Forewarned is forearmed, so I reviewed all the info I was given, read up on the events that would take place during treatment, did a little deep breathing, and reminded myself that all this was happening because things were going better than expected.

According to my original treatment plan, I was going to have two kinds of chemotherapy, a mastectomy, and then some more, lighter chemo (Herceptin only) — and the timing even would even allow me to get to the World Science Fiction Convention in London in August.

But (as my regular blog readers will recall) the two rounds of heavy-duty chemo worked brilliantly.   My tumor shrank and shrank, and eventually became undetectable by x-ray and ultrasound.   In fact, a biopsy (remember that unplanned biopsy?) actually showed no sign whatsoever of any cancer remaining in the area.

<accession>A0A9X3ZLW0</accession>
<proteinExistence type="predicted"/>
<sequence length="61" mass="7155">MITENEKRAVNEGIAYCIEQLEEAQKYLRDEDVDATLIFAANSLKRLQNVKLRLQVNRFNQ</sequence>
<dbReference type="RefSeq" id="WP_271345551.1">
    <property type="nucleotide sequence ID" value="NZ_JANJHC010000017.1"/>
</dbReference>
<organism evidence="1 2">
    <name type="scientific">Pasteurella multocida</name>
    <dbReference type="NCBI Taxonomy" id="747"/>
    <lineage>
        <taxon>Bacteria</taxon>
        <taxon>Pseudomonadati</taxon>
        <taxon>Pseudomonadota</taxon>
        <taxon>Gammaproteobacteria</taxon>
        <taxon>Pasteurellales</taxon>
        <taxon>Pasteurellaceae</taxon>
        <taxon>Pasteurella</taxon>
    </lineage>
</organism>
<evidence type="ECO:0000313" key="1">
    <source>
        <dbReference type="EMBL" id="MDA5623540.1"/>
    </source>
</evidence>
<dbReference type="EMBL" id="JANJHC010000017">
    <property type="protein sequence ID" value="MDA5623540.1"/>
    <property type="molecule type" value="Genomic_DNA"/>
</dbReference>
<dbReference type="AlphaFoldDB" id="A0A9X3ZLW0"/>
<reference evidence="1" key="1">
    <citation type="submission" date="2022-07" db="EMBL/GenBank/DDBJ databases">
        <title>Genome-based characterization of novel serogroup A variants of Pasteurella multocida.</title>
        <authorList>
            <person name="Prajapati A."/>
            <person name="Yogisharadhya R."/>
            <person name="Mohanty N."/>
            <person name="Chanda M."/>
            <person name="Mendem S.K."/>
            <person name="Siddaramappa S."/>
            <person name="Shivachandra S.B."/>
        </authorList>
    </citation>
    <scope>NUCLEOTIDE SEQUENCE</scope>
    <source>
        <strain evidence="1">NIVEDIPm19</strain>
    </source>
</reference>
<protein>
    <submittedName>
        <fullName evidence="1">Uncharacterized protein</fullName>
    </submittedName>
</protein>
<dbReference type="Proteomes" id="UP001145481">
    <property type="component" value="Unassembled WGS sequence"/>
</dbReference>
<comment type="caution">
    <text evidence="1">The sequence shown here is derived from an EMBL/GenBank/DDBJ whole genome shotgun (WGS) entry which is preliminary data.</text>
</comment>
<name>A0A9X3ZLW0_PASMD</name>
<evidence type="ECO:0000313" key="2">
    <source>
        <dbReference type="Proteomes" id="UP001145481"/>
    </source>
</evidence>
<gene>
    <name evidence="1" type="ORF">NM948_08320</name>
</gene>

So, no mastectomy after all, gladly. Just a “lumpectomy” (more accurately called a partial mastectomy). A fairly large one, but nothing like a full mastectomy.

But with a lumpectomy, you get radiation. This, to chase down any random cancer cells that might have stayed behind after the surgery, and zap them dead before they do their out-of-control reproduction trick.   I knew that there would be side effects to the radiation, and the effects would accumulate (and might become pretty nasty), but the delivery of the radiation doses would not actually hurt, or even be felt at all.